The film, narrated by Sigourney Weaver, uses a Google Earth 3-D tour to illustrate the potential impact of the dam. Belo Monte's reservoirs will flood 668 square kilometers, including parts of the city of Altamira, displacing more than 20,000 people. It will reduce the flow of the mighty Xingu to a trickle during parts of the year, reducing water supplies for downstream indigenous populations, blocking fish migration thereby disrupting local fisheries, and likely condemning several aquatic species to extinction. Flooding of forest areas will generate massive amounts of methane, a greenhouse gas 25 times more potent that CO2, and increase the risk of malaria in surrounding areas. Furthermore, if earlier dam projects in the Amazon are any model, Belo Monte will contribute to large-scale deforestation by local people who can no longer earn income from fishing or traditional livelihoods. Electricity grids, transmission lines, and access roads will put further pressure on the rainforest.
Click here to continue reading.
Tuesday, September 7, 2010
From Conservation International News:
What’s adorable, furry and has never been seen before? Callicebus caquetensis, a new species of titi monkey discovered on a scientific expedition to the Colombian Amazon. Researchers from the National University of Colombia who discovered the new primate consider it to be critically endangered due to rapid loss of the forest where it lives and its small population.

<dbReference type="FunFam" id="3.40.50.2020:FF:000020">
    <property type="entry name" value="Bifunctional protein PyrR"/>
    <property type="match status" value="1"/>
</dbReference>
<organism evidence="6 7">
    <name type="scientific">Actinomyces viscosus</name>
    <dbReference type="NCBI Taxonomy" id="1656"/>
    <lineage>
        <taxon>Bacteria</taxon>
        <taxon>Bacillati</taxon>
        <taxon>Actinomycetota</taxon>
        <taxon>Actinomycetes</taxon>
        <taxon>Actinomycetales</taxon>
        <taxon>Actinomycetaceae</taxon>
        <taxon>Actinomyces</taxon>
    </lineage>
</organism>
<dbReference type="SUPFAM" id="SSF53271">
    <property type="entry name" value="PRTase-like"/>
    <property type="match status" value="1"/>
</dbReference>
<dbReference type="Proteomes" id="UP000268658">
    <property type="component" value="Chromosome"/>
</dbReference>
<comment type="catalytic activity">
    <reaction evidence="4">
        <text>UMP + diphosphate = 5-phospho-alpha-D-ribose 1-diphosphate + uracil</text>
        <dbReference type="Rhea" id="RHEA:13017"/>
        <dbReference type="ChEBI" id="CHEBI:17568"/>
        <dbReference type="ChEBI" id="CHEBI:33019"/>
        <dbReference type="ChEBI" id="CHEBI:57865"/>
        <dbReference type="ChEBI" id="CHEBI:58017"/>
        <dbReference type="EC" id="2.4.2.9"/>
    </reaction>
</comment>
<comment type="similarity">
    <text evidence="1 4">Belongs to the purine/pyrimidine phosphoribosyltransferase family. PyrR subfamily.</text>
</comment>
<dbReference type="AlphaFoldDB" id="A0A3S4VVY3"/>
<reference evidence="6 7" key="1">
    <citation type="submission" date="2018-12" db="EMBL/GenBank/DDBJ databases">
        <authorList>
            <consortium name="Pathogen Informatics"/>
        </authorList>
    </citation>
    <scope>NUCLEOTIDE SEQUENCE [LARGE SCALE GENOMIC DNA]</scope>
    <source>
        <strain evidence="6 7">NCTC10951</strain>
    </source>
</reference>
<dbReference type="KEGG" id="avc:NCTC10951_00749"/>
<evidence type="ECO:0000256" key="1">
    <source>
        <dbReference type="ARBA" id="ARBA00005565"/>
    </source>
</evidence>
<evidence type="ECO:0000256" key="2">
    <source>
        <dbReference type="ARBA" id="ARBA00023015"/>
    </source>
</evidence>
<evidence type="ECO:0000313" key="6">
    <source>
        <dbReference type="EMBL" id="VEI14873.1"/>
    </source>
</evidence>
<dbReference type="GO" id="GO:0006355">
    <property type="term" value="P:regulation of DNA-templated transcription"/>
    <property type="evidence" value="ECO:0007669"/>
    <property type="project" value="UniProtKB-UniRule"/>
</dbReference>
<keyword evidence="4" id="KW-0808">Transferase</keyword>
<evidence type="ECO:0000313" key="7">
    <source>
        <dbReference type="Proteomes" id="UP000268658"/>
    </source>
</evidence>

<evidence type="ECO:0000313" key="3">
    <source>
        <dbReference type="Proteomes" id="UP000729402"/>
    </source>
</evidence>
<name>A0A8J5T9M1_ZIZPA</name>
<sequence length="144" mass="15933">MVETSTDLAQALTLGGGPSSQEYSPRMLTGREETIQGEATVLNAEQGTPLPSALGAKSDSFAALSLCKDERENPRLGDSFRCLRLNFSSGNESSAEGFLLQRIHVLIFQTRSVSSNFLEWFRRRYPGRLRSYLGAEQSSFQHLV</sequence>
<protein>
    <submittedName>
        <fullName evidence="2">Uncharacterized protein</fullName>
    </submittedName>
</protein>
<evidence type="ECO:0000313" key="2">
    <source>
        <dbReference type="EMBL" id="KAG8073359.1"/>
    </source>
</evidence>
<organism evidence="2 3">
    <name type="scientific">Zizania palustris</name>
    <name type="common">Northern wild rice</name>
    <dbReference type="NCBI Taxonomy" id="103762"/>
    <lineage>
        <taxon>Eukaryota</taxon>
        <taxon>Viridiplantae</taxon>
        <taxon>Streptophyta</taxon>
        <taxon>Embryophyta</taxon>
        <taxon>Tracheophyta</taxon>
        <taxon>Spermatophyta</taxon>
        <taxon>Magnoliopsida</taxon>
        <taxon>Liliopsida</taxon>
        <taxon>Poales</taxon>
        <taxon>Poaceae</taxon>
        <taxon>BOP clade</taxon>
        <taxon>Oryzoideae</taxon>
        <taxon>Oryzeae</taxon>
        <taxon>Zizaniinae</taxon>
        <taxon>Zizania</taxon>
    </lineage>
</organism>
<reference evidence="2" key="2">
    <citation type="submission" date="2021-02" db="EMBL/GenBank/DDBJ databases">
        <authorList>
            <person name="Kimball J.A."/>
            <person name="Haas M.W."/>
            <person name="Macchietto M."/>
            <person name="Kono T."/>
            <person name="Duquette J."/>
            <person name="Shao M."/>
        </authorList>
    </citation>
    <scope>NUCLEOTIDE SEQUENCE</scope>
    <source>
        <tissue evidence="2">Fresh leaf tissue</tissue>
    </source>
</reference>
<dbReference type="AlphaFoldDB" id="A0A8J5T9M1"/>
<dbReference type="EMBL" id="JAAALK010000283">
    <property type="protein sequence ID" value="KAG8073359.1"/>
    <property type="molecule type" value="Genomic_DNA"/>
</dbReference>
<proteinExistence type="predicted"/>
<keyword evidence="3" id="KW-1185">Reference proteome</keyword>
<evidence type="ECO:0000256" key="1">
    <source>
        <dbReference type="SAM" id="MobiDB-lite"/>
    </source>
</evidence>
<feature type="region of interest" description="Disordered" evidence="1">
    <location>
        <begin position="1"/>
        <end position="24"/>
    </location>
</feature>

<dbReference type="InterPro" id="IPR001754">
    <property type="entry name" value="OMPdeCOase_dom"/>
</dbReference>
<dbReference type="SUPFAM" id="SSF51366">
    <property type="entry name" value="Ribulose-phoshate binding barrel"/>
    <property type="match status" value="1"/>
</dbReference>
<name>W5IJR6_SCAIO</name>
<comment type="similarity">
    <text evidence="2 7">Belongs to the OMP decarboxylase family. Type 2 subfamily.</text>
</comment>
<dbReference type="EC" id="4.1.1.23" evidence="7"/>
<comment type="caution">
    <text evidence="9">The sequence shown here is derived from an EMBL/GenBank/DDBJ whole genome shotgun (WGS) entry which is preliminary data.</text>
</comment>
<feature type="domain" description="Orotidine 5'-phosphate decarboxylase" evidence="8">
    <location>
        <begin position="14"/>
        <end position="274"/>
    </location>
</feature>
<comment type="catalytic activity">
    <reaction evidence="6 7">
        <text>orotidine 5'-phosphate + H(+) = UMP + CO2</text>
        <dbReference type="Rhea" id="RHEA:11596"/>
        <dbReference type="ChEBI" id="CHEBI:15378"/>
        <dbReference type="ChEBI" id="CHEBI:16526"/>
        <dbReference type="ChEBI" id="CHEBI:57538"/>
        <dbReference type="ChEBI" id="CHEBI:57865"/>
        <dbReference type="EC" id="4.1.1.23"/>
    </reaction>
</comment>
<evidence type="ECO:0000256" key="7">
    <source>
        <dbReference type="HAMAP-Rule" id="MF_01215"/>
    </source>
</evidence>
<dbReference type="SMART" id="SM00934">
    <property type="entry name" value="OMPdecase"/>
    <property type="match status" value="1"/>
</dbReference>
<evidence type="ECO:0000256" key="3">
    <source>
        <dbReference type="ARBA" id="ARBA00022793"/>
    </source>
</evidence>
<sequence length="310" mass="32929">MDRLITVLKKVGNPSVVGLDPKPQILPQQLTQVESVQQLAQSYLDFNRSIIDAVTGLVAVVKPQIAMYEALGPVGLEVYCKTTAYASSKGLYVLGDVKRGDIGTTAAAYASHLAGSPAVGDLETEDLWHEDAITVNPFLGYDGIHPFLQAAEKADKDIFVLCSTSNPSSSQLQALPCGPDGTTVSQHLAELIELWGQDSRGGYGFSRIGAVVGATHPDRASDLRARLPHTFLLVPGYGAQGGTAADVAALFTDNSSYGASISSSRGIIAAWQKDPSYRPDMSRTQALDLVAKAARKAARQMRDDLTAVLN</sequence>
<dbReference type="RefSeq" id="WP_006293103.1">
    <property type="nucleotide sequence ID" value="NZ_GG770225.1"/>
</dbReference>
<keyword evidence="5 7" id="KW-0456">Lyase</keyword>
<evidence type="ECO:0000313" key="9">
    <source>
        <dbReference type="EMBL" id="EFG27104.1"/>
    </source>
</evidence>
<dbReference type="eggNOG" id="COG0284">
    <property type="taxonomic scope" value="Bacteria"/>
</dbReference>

Titi monkeys (or zogui zogui as they are called in Spanish) have one of the most complex calls in the animal kingdom and use it every morning to mark their territory.
"This discovery is particularly important because it reminds us that we should celebrate the diversity of earth but also we must take action now to preserve it," said José Vicente Rodríguez, head of science at Conservation International in Colombia and president of the Colombia Association of Zoology.
Friday, August 6, 2010
While prospects for an international climate agreement this year dwindle, Ecuador is proposing its own solution to help the developed world offset its carbon footprint: pay the South American country $3.6 billion to keep 20 percent of its oil reserves in the ground.
Ecuadorean government officials signed an agreement yesterday establishing a trust fund for the Yasuni-ITT Initiative that the United Nations Development Program will administer. Donors will receive certificates that guarantee 850 million barrels of oil will not be extracted from pristine tropical forest.
"We don't want to be an oil-exporting country forever and ever," said María Fernanda Espinosa, Ecuador's minister of patrimony. "We really want to be a service economy, a low-environmental-impact economy, and a bio-knowledge society based on our huge biodiversity."
Several European countries, including Germany and Spain, have indicated they will participate but needed a secure donation structure, Fernanda Espinosa said. The trust fund and guarantee certificates create the financial mechanism to implement the initiative, which was first proposed by President Rafael Correa in 2007.
Oil is Ecuador's leading export and accounts for about 25 percent of its gross domestic product. Instead of relying so heavily on oil, the government is trying to generate revenue through carbon offsets. Not drilling the Ishpingo-Tambococha-Tiputini (ITT) oil block would keep 407 million tons of carbon dioxide out of the atmosphere.